‘The Crusades of Cesar Chavez’ reveals unknown details of the leader

Despite the amount of documents, pictures and recordings available to journalists and historians, the life of Cesar Chavez wasn’t fully told. Until recently. “The Crusades…
‘The Crusades of Cesar Chavez’ reveals unknown details of the leader

The book “The Crusades of Cesar Chavez” reveals unknown details of the farmworkers leader’s life. (Photo by Bob Riha Jr/WireImage)

Despite the amount of documents, pictures and recordings available to journalists and historians, the life of Cesar Chavez wasn’t fully told. Until recently. “The Crusades of Cesar Chavez,” the new book of Miriam Pawel, may in big part fill such hole.

SEE ALSO: Why has the ‘Cesar Chavez’ film failed?

Pawel previously published “The Union of their Dreams,” an extensive and well documented series of profiles of several prominent farmworkers’ leaders who were purged by Chavez when they were part of the same organization, and their work improved peasants’ labor conditions.

Published this year by Bloomsburry Press, the 500-plus pages “The Crusades of Cesar Chavez” brings the life and work of the Latino farmworkers’ leader to a new dimension by leaving aside myths and prejudices.

Glorified by thousands of Latinos in USA, even considered to the status of almost a saint, to write about Cesar Chavez isn’t an easy task.

Book cover “The Crusades of Cesar Chavez”

“The Crusades of Cesar Chavez” by Miriam Pawel. (Courtesy of Miriam Pawel)

Ironically, new generations of Latinos as well as present farmworkers don’t know who he was.

The Crusades of Cesar Chavez

“In both books I dedicated nine years,” said Pawel during a phone interview with VOXXI. Regarding the title of the new book, the Los Angeles-based journalist and author explained that “Chavez was a crusader of many causes, he was an union leader as well as a movement leader.”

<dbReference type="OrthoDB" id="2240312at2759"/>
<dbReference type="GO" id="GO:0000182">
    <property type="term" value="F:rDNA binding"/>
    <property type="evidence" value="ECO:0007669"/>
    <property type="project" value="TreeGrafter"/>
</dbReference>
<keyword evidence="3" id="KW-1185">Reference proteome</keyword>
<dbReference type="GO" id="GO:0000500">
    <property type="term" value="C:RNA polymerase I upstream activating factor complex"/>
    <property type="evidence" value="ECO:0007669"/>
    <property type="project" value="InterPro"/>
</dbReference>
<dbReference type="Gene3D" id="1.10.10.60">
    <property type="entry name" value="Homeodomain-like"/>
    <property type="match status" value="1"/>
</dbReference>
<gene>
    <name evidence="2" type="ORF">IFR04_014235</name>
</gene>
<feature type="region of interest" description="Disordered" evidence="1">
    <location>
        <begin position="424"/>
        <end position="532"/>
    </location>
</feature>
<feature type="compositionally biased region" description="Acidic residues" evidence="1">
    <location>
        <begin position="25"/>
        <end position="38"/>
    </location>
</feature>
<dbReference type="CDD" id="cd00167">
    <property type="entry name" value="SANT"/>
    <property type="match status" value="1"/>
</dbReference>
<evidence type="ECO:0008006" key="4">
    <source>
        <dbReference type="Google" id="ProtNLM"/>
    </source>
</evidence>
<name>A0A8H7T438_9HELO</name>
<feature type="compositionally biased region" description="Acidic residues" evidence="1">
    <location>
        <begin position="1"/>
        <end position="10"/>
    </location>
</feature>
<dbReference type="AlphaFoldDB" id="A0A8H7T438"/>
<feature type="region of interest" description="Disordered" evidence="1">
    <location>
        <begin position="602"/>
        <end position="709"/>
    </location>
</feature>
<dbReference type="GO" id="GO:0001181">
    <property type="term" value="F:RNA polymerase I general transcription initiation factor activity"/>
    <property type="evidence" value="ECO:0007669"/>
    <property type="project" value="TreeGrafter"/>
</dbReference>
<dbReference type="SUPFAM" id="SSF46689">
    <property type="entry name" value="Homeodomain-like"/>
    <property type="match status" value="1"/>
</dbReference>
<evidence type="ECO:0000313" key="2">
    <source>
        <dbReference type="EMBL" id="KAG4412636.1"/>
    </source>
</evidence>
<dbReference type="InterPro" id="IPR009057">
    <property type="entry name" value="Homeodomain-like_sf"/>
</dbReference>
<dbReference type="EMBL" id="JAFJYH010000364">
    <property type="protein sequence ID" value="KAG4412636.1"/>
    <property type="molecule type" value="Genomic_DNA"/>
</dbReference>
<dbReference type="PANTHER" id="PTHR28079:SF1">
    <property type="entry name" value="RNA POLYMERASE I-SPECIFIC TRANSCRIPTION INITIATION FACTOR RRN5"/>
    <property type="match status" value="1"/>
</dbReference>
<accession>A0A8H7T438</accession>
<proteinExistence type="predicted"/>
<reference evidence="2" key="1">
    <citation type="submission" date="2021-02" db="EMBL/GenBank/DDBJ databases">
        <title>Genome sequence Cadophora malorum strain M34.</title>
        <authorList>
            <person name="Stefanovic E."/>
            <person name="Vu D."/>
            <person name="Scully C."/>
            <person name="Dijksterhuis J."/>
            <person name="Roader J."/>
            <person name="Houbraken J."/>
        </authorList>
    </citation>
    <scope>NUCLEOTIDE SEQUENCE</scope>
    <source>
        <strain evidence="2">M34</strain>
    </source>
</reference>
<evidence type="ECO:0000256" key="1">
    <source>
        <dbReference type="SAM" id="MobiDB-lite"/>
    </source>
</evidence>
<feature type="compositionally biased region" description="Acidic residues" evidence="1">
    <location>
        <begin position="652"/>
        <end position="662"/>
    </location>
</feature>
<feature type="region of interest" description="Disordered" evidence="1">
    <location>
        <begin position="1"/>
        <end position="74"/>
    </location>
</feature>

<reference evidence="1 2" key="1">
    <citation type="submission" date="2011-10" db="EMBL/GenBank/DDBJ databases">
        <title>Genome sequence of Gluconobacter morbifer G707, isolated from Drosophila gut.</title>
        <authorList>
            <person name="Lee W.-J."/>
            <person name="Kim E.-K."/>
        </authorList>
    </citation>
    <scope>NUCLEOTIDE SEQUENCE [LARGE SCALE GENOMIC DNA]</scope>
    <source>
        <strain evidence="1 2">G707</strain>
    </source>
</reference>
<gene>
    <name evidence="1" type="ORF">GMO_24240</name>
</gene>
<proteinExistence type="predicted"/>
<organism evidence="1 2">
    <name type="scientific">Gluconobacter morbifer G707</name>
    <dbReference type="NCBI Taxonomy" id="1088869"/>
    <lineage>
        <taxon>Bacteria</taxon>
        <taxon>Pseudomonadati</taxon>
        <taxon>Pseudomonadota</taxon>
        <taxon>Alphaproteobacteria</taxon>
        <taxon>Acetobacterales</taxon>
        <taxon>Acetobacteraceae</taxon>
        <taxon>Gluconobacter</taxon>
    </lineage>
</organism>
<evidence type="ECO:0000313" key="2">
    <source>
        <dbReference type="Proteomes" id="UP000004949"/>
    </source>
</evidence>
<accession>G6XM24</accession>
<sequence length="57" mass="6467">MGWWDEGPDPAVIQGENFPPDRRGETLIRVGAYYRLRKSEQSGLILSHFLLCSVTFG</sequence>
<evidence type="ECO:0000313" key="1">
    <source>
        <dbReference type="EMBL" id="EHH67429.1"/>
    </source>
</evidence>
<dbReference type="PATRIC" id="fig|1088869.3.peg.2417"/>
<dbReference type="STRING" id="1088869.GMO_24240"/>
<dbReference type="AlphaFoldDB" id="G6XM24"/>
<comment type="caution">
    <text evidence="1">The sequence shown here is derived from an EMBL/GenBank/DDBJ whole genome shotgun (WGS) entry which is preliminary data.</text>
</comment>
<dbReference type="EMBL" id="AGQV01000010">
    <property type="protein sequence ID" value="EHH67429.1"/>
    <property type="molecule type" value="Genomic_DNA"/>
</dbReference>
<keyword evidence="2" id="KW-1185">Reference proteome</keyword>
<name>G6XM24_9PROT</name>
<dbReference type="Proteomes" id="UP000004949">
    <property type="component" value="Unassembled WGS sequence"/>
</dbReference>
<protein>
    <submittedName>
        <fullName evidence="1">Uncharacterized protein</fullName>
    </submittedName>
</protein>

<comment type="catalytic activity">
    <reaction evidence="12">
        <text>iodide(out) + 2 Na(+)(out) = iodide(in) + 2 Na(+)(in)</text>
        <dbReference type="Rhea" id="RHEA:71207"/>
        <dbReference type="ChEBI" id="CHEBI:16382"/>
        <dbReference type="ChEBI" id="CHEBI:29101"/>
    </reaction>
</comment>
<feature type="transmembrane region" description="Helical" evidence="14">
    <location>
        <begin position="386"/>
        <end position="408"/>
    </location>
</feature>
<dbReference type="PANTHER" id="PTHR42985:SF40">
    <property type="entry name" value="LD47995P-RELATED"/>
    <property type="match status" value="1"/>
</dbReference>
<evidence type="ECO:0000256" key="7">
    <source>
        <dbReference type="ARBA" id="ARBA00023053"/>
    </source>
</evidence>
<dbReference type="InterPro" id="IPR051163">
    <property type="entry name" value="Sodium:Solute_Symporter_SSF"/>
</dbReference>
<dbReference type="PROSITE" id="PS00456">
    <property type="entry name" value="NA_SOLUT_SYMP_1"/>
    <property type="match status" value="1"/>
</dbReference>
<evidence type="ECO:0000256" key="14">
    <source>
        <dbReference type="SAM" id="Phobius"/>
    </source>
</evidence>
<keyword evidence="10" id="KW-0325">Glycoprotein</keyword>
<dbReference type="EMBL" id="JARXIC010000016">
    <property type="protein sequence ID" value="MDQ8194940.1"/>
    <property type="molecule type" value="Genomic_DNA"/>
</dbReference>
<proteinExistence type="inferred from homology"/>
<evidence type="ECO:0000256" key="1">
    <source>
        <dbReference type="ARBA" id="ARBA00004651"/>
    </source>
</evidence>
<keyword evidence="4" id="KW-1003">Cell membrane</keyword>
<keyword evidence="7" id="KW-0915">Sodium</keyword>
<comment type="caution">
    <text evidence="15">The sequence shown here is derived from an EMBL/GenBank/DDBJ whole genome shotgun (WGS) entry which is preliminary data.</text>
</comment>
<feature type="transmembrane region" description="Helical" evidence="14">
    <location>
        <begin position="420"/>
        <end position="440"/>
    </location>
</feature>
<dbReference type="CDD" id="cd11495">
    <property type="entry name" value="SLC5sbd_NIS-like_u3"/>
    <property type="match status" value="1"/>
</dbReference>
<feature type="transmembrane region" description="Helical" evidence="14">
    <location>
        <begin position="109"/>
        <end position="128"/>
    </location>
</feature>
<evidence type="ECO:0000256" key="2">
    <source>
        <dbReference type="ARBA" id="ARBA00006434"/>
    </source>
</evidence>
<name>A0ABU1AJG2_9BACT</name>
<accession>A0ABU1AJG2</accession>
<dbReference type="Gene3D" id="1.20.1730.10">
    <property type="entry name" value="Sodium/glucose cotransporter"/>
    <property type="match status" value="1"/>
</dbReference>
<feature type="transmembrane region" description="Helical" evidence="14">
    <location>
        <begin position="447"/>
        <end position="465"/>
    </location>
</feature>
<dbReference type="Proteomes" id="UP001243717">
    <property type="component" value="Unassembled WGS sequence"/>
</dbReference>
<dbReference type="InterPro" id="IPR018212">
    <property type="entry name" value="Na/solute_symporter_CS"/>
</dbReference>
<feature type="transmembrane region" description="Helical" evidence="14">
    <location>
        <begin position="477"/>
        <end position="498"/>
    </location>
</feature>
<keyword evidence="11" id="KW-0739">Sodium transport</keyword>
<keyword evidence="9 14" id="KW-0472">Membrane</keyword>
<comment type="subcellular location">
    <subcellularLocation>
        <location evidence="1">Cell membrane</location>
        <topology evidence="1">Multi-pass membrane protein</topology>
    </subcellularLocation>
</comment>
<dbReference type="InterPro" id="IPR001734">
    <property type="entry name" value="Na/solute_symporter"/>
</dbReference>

Cesar Chavez (1927-1993) was almost the equivalent of Martin Luther King Jr. for Latinos.

In the 1960s, he started to organize farmworkers in California’s Central Valley with very little support.

As his organization grew, and with the growing support of individuals, religious leaders and organizations, Chavez created the United Farm Workers (UFW), a unique union representing the most vulnerable segment of the population.

Chavez made famous the word “huelga!”

Which became a call for action in the fields on behalf of underpaid and overworked peasants.

In addition to this, he implemented with great success an international boycott against the grape industry, forcing the  untouchables growers to the negotiating table.

His major victory came in 1975 when California passed a law regulating farmworkers’ process to get union representation.

But Chavez was mostly interested on developing a “poor’s people movement,” and the UFW started its decline, loosing contracts an supporters.

His death happened while fighting in court against a vegetable producer close to the town where he was born in Arizona.

The value of “The Crusades of Cesar Chavez” lays in the information and details of Chavez’s vision and the plans and actions he took to achieve them. But also, the book gives us an important insight of the leader’s maneuvers against both his adversaries as well as his internal “competitors” for the control of the organization.

“I wrote about Chavez great moments but also about his weaknesses,” explained Pawel. “For those emotionally involved in the Latino movement of that time, this is a hard book to read.”

Pawel portraits Chavez as a human being, not as a saint —a remarkable achievement considering the existing literature about the farmworkers’ leader.

Nevertheless, the book keep a balance and the writer doesn’t become the judge.

Even more, Pawel does an excellent job connecting to dots of Chavez thoughts, which often times shunted fierce confrontations between UFW organizers.

She also dedicated time and space to keep basic updated information about the many organizers who were expelled from the UFW as a result of Chavez’s increasing concern to control his organization.

The book is well written, the story flows naturally and leaves plenty of room for the reader to analyze or think about the amazing crusades of a poor farmworker who once dreamed to make a change and fight for justice.

SEE ALSO: Supporters hope film on Cesar Chavez will inspire others

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